From: Wisdom in the Waiting: Spring’s Sacred Days
The forty penitential weekdays and six Sundays that follow Mardi Gras and precede Easter are the days of greatest calm in the church’s year. Since by long centuries of custom the date of Easter is annually determined from the first Sunday after the full moon on or after March 21, the intertwining of physical and spiritual seasons is virtually inevitable. The resulting union of deep winter and holy preparation makes reflection, even penitence, a natural activity.
One night years ago, toward the end of winter, there was a storm, a cold front shifting suddenly and dropping onto us with ferocity and winds that bent down the pine trees along the fence line. Sometime after I went to bed, it tore open the pasture gate. We awoke the next morning to bitter cold and a scattered herd: two pregnant heifers in the front yard, six more in the garden eating up what was left of the turnip greens, and seven others, mostly yearlings, playing at some kind of heifer tag in the windy orchard.
The mud from the previous month’s snow was three inches thick. Even frozen, it came laughing up to suck off our boots. We slipped and fell and prodded swollen bellies until, ourselves covered with ooze, we fell onto the broken gate and laughed out loud to the gray dawn skies and the startled blackbirds. We drove the last cows through finally, my son John and I, and repaired the gate right enough, coming in out of the cold with feet so wet and frozen that we couldn’t feel them, our nightclothes covered in the half-thawed manure. We stank up the kitchen with the good stench of late winter and of the earth when it is resisting one last cold front with the heat of coming fertility.
Later I stood at the spigot and washed the mud from our boots and felt again, as I do every year at this season, a grief for the passing cold. Looking across the pastures to the pond below, I knew it had indeed been the last storm before the spring, and I wanted to run backward toward the early morning, toward the winds and breaking limbs of the previous night.
Lenzin, our German ancestors used to call this season, and since then we have called it “Lent.” It is a time when Christians decorate stone churches with the sea’s color and wrap their priests in the mollusk’s purple. It was once a time when all things passed through the natural depression of seclusion, short food supplies, and inactivity, a time when body and land both rested. It is still, in the country, a final sanity before the absurd wastefulness of spring.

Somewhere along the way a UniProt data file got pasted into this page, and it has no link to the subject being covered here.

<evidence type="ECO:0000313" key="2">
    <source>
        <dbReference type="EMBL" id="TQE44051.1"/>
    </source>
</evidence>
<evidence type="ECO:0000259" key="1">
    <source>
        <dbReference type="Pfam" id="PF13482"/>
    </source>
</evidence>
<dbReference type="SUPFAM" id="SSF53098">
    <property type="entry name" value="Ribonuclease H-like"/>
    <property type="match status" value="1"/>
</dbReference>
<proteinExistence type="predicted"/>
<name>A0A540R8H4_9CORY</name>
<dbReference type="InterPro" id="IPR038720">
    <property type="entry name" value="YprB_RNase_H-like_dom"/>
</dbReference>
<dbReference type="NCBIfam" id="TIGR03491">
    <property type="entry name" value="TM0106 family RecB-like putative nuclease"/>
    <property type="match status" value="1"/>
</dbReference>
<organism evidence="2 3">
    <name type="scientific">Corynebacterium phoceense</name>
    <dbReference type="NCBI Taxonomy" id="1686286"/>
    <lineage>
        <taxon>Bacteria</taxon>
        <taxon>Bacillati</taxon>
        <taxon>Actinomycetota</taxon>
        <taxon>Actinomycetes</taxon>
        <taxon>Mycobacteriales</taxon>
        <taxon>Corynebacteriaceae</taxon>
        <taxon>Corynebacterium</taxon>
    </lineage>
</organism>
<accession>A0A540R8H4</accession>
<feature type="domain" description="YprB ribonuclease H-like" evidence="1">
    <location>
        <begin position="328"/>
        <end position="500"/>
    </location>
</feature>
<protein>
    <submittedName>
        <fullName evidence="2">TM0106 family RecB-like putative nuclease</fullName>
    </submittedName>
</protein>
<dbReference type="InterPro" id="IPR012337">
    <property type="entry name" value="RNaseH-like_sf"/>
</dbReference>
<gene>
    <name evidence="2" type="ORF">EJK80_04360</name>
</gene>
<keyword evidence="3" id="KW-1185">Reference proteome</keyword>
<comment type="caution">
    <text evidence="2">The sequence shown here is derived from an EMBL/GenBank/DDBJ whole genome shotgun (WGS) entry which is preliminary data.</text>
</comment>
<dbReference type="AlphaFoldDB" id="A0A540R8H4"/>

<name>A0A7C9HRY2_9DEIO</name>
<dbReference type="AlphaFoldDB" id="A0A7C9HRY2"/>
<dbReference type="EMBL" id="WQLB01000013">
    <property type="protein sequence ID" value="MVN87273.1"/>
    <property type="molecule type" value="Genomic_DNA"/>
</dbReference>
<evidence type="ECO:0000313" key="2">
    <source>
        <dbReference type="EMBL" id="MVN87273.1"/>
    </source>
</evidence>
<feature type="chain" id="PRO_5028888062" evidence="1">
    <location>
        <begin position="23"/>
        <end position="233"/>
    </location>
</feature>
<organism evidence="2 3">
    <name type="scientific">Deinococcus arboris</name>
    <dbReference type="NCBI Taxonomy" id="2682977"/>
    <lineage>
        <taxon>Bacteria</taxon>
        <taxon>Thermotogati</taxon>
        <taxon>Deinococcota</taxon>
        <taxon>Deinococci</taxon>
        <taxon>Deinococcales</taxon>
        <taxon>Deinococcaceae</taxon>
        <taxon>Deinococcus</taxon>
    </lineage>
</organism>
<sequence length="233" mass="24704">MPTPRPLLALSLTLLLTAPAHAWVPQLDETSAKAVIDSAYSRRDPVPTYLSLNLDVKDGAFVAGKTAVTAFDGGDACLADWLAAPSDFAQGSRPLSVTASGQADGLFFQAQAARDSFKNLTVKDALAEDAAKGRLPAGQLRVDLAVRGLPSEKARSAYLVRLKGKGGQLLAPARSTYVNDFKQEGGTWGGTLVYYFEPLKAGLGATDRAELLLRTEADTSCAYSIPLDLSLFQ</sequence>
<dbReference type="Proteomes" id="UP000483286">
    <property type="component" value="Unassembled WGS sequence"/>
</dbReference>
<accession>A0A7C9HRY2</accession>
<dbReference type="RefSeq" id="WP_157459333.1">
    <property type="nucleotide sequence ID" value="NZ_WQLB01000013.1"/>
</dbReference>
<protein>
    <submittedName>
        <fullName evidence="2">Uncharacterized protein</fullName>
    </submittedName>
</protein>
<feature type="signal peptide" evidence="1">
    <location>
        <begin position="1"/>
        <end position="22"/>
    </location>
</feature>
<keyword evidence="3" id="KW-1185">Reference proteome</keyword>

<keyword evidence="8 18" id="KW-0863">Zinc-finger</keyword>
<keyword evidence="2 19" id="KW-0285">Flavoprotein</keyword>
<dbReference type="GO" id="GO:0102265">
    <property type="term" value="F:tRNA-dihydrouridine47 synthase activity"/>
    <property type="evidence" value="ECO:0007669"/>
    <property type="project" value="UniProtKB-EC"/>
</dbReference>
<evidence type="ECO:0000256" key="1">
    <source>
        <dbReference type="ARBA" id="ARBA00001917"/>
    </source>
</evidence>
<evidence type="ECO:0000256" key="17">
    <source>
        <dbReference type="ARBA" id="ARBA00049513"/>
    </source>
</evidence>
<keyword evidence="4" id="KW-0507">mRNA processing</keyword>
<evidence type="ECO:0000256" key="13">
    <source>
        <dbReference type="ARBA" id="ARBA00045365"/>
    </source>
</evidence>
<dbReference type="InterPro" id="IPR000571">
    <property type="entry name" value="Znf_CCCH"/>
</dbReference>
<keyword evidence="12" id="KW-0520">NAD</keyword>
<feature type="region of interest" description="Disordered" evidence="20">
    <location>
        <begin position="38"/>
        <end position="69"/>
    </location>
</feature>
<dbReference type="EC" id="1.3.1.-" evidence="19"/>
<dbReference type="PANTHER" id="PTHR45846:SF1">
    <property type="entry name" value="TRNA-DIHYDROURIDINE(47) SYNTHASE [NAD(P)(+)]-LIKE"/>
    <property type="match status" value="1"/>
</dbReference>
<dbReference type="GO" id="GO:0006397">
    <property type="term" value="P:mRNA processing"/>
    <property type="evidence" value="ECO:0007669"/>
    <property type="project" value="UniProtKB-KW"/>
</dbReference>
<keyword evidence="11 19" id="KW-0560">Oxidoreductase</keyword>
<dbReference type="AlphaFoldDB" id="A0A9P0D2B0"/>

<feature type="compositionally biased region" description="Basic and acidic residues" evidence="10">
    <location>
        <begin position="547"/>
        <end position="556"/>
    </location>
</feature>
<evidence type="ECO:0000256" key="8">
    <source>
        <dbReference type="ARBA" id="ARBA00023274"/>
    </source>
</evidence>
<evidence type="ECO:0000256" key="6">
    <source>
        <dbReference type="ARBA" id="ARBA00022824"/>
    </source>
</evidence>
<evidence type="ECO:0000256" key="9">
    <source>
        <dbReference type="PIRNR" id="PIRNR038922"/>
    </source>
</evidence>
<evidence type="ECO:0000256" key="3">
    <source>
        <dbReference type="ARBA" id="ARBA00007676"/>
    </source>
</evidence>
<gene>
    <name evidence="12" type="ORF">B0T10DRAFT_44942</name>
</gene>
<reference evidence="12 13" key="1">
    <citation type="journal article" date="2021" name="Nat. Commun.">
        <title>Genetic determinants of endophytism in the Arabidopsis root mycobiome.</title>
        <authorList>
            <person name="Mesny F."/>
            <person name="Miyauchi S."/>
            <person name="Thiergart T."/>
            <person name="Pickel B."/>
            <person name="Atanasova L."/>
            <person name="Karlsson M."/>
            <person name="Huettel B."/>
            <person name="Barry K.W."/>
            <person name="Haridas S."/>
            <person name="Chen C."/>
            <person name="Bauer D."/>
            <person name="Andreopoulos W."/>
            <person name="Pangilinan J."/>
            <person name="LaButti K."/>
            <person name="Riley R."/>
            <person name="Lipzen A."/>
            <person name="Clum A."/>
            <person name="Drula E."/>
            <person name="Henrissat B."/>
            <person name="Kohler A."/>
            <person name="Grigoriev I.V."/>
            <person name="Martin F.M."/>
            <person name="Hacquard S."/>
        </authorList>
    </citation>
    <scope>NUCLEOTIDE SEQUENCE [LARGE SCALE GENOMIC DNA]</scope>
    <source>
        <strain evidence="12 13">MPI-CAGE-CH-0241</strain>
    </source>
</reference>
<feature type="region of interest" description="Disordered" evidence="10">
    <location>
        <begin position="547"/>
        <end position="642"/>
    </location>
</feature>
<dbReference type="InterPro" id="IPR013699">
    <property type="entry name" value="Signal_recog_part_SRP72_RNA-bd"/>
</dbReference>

Each year at this time it is harder for me to desire butterflies and lilies, even to wish for resurrection. Each year I come a little closer to needing the dullness of the sky and the rarity of a single redheaded woodpecker knocking for grubs in the pine bark. Each year also I come a little closer to the single-mindedness of the drake who, muddy underside showing, waddles now across the ice to the cold center water to wash himself for his mate, all in the hope of ducklings later on.
That year, through the thin, sharp air I could hear the younger children in the barn. They were building tunnels again, making forts from the dried bales of hay. From the yapping I knew that even the dogs had joined in the intricacies that the children’s imaginations had contrived. Five-year-old Rebecca chased field mice as her brothers built forts. She would catch another soon and drown it in the water trough with unsullied sadism, feeling only the accomplishment that came from having helped to keep her part of the world in balance.
In the summer, the mice would leave, going back to the fields again, and she would take to pulling everything that bloomed instead, bringing them all in to me indiscriminately. The tin-roofed barn would be stifling, and the hay forts would have all been eaten. The boys would be picking beans and complaining of the itch from the okra leaves, being themselves too hot and tired to desire anything except nightfall and bed. The drake would have a family, which he would abandon to the mate he had so much desired, and the woodpecker’s carmine head would burn out to tired tan.
The farm in the summer becomes like the city is all year: too much color, too much noise, too much growing, too much hurry to stave off loss and destruction, too little natural death and gentle ending, too little time for play, too little pointless imagination.
I can remember many summers now; it is the singular advantage of years that one can do so. And I remember that once summer comes, I spend it wallowing in the easiness of it – the excess of its fruits and vegetables, the companionship of summer’s constant sounds as the hum of the insects and of the rototillers give way in the evening to the croaking of the frogs and the raucousness of the katydids. I remember also how I would begin early, in that green time of Ordinary Time, to dread the stillness of the coming cold, to fear the weariness of winter menus, the bitterness of breaking open pond water for thirsty cattle, and the packing of lunches – interminable lunches – for reluctant children on their way to school.
But now, years later, it is Lent once again, and for one more snow I can luxuriate in the isolation of the cold, attend laconically to who I am, what I value, and why I’m here. Religion has always kept earth time. Liturgy only gives sanction to what the heart already knows.